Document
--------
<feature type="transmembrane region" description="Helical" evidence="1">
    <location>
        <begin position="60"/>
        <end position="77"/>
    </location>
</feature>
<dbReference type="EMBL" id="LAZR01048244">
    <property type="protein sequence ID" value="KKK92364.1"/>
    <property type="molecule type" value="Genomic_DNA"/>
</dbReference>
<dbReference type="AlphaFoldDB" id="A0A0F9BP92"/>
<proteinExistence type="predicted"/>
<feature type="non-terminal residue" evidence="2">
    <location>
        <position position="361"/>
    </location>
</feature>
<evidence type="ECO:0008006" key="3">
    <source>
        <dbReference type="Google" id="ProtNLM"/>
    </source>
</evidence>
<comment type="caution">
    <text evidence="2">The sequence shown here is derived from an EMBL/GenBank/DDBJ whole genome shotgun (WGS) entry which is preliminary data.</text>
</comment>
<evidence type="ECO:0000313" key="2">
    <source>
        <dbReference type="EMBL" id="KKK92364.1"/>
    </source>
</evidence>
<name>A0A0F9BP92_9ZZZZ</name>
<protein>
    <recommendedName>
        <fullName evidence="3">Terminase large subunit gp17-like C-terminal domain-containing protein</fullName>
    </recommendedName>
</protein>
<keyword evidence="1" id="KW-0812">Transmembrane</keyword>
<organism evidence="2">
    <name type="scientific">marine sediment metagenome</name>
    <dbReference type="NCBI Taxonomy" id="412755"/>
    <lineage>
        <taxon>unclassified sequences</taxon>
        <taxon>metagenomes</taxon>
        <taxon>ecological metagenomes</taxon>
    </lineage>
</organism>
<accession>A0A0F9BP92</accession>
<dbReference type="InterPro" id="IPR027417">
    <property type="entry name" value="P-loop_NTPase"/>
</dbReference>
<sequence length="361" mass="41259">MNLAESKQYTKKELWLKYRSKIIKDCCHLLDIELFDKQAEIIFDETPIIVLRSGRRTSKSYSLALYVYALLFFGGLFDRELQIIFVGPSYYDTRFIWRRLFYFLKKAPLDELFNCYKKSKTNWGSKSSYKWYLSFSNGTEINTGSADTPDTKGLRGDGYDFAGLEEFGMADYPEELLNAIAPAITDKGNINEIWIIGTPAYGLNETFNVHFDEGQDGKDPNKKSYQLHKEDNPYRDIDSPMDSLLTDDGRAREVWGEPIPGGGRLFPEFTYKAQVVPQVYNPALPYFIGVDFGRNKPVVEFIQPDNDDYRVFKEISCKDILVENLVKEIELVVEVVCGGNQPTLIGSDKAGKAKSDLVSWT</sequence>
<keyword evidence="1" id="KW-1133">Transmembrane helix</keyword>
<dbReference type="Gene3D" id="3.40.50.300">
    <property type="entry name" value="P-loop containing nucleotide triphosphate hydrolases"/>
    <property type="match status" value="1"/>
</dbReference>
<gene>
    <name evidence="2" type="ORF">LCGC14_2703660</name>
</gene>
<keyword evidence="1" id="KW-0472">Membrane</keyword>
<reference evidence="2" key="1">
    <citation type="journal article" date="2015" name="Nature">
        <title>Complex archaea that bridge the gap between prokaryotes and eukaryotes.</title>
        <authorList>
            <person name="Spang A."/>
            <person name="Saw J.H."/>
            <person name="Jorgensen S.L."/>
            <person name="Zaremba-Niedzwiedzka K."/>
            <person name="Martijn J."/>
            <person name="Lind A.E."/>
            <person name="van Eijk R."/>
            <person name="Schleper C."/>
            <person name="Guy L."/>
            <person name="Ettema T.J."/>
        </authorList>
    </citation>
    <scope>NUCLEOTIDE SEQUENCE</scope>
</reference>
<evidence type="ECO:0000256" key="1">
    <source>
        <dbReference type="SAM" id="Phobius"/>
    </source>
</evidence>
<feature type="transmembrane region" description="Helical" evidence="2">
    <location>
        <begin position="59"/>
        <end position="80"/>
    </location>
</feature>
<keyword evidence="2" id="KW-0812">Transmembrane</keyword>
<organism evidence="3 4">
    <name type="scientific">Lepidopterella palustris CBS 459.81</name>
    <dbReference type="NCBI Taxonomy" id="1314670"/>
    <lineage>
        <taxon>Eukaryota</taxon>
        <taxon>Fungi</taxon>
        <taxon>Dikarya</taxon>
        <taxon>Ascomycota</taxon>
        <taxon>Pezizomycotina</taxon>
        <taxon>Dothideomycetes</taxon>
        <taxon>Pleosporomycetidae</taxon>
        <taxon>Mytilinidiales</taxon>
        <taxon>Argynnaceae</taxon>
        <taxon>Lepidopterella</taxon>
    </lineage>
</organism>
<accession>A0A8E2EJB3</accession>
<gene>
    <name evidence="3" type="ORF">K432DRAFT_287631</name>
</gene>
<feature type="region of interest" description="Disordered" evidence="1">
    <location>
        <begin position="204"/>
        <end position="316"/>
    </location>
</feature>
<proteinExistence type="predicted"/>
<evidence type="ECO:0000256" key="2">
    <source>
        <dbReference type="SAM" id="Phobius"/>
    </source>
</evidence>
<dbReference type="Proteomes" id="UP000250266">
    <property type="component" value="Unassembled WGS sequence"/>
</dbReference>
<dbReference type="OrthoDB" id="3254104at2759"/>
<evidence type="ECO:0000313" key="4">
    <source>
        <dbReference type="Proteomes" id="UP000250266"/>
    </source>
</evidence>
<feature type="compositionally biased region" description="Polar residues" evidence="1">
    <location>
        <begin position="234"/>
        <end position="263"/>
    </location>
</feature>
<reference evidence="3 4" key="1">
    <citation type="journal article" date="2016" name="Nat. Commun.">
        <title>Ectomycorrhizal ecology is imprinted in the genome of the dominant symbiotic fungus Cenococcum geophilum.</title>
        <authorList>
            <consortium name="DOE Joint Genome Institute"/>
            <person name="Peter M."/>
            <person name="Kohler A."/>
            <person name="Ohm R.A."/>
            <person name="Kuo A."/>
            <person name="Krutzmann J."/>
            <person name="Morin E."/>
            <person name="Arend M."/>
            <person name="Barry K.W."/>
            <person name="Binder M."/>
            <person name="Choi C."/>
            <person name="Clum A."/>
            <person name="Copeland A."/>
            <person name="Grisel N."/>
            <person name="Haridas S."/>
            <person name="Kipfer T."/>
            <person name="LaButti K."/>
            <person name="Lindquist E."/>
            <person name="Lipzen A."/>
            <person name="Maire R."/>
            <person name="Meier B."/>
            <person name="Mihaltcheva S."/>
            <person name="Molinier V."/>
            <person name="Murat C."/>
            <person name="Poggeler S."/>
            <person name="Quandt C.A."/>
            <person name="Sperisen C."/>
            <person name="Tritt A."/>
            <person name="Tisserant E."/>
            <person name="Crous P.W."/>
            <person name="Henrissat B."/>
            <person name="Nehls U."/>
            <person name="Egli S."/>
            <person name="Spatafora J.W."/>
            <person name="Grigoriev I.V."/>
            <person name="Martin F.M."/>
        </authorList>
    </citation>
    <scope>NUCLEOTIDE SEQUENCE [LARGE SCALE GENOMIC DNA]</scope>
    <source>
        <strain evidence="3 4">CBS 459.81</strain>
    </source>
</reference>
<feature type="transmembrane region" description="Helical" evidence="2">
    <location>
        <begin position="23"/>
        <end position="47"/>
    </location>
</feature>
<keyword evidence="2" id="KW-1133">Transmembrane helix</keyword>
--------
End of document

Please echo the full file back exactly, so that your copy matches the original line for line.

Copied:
<feature type="transmembrane region" description="Helical" evidence="1">
    <location>
        <begin position="60"/>
        <end position="77"/>
    </location>
</feature>
<dbReference type="EMBL" id="LAZR01048244">
    <property type="protein sequence ID" value="KKK92364.1"/>
    <property type="molecule type" value="Genomic_DNA"/>
</dbReference>
<dbReference type="AlphaFoldDB" id="A0A0F9BP92"/>
<proteinExistence type="predicted"/>
<feature type="non-terminal residue" evidence="2">
    <location>
        <position position="361"/>
    </location>
</feature>
<evidence type="ECO:0008006" key="3">
    <source>
        <dbReference type="Google" id="ProtNLM"/>
    </source>
</evidence>
<comment type="caution">
    <text evidence="2">The sequence shown here is derived from an EMBL/GenBank/DDBJ whole genome shotgun (WGS) entry which is preliminary data.</text>
</comment>
<evidence type="ECO:0000313" key="2">
    <source>
        <dbReference type="EMBL" id="KKK92364.1"/>
    </source>
</evidence>
<name>A0A0F9BP92_9ZZZZ</name>
<protein>
    <recommendedName>
        <fullName evidence="3">Terminase large subunit gp17-like C-terminal domain-containing protein</fullName>
    </recommendedName>
</protein>
<keyword evidence="1" id="KW-0812">Transmembrane</keyword>
<organism evidence="2">
    <name type="scientific">marine sediment metagenome</name>
    <dbReference type="NCBI Taxonomy" id="412755"/>
    <lineage>
        <taxon>unclassified sequences</taxon>
        <taxon>metagenomes</taxon>
        <taxon>ecological metagenomes</taxon>
    </lineage>
</organism>
<accession>A0A0F9BP92</accession>
<dbReference type="InterPro" id="IPR027417">
    <property type="entry name" value="P-loop_NTPase"/>
</dbReference>
<sequence length="361" mass="41259">MNLAESKQYTKKELWLKYRSKIIKDCCHLLDIELFDKQAEIIFDETPIIVLRSGRRTSKSYSLALYVYALLFFGGLFDRELQIIFVGPSYYDTRFIWRRLFYFLKKAPLDELFNCYKKSKTNWGSKSSYKWYLSFSNGTEINTGSADTPDTKGLRGDGYDFAGLEEFGMADYPEELLNAIAPAITDKGNINEIWIIGTPAYGLNETFNVHFDEGQDGKDPNKKSYQLHKEDNPYRDIDSPMDSLLTDDGRAREVWGEPIPGGGRLFPEFTYKAQVVPQVYNPALPYFIGVDFGRNKPVVEFIQPDNDDYRVFKEISCKDILVENLVKEIELVVEVVCGGNQPTLIGSDKAGKAKSDLVSWT</sequence>
<keyword evidence="1" id="KW-1133">Transmembrane helix</keyword>
<dbReference type="Gene3D" id="3.40.50.300">
    <property type="entry name" value="P-loop containing nucleotide triphosphate hydrolases"/>
    <property type="match status" value="1"/>
</dbReference>
<gene>
    <name evidence="2" type="ORF">LCGC14_2703660</name>
</gene>
<keyword evidence="1" id="KW-0472">Membrane</keyword>
<reference evidence="2" key="1">
    <citation type="journal article" date="2015" name="Nature">
        <title>Complex archaea that bridge the gap between prokaryotes and eukaryotes.</title>
        <authorList>
            <person name="Spang A."/>
            <person name="Saw J.H."/>
            <person name="Jorgensen S.L."/>
            <person name="Zaremba-Niedzwiedzka K."/>
            <person name="Martijn J."/>
            <person name="Lind A.E."/>
            <person name="van Eijk R."/>
            <person name="Schleper C."/>
            <person name="Guy L."/>
            <person name="Ettema T.J."/>
        </authorList>
    </citation>
    <scope>NUCLEOTIDE SEQUENCE</scope>
</reference>
<evidence type="ECO:0000256" key="1">
    <source>
        <dbReference type="SAM" id="Phobius"/>
    </source>
</evidence>
<feature type="transmembrane region" description="Helical" evidence="2">
    <location>
        <begin position="59"/>
        <end position="80"/>
    </location>
</feature>
<keyword evidence="2" id="KW-0812">Transmembrane</keyword>
<organism evidence="3 4">
    <name type="scientific">Lepidopterella palustris CBS 459.81</name>
    <dbReference type="NCBI Taxonomy" id="1314670"/>
    <lineage>
        <taxon>Eukaryota</taxon>
        <taxon>Fungi</taxon>
        <taxon>Dikarya</taxon>
        <taxon>Ascomycota</taxon>
        <taxon>Pezizomycotina</taxon>
        <taxon>Dothideomycetes</taxon>
        <taxon>Pleosporomycetidae</taxon>
        <taxon>Mytilinidiales</taxon>
        <taxon>Argynnaceae</taxon>
        <taxon>Lepidopterella</taxon>
    </lineage>
</organism>
<accession>A0A8E2EJB3</accession>
<gene>
    <name evidence="3" type="ORF">K432DRAFT_287631</name>
</gene>
<feature type="region of interest" description="Disordered" evidence="1">
    <location>
        <begin position="204"/>
        <end position="316"/>
    </location>
</feature>
<proteinExistence type="predicted"/>
<evidence type="ECO:0000256" key="2">
    <source>
        <dbReference type="SAM" id="Phobius"/>
    </source>
</evidence>
<dbReference type="Proteomes" id="UP000250266">
    <property type="component" value="Unassembled WGS sequence"/>
</dbReference>
<dbReference type="OrthoDB" id="3254104at2759"/>
<evidence type="ECO:0000313" key="4">
    <source>
        <dbReference type="Proteomes" id="UP000250266"/>
    </source>
</evidence>
<feature type="compositionally biased region" description="Polar residues" evidence="1">
    <location>
        <begin position="234"/>
        <end position="263"/>
    </location>
</feature>
<reference evidence="3 4" key="1">
    <citation type="journal article" date="2016" name="Nat. Commun.">
        <title>Ectomycorrhizal ecology is imprinted in the genome of the dominant symbiotic fungus Cenococcum geophilum.</title>
        <authorList>
            <consortium name="DOE Joint Genome Institute"/>
            <person name="Peter M."/>
            <person name="Kohler A."/>
            <person name="Ohm R.A."/>
            <person name="Kuo A."/>
            <person name="Krutzmann J."/>
            <person name="Morin E."/>
            <person name="Arend M."/>
            <person name="Barry K.W."/>
            <person name="Binder M."/>
            <person name="Choi C."/>
            <person name="Clum A."/>
            <person name="Copeland A."/>
            <person name="Grisel N."/>
            <person name="Haridas S."/>
            <person name="Kipfer T."/>
            <person name="LaButti K."/>
            <person name="Lindquist E."/>
            <person name="Lipzen A."/>
            <person name="Maire R."/>
            <person name="Meier B."/>
            <person name="Mihaltcheva S."/>
            <person name="Molinier V."/>
            <person name="Murat C."/>
            <person name="Poggeler S."/>
            <person name="Quandt C.A."/>
            <person name="Sperisen C."/>
            <person name="Tritt A."/>
            <person name="Tisserant E."/>
            <person name="Crous P.W."/>
            <person name="Henrissat B."/>
            <person name="Nehls U."/>
            <person name="Egli S."/>
            <person name="Spatafora J.W."/>
            <person name="Grigoriev I.V."/>
            <person name="Martin F.M."/>
        </authorList>
    </citation>
    <scope>NUCLEOTIDE SEQUENCE [LARGE SCALE GENOMIC DNA]</scope>
    <source>
        <strain evidence="3 4">CBS 459.81</strain>
    </source>
</reference>
<feature type="transmembrane region" description="Helical" evidence="2">
    <location>
        <begin position="23"/>
        <end position="47"/>
    </location>
</feature>
<keyword evidence="2" id="KW-1133">Transmembrane helix</keyword>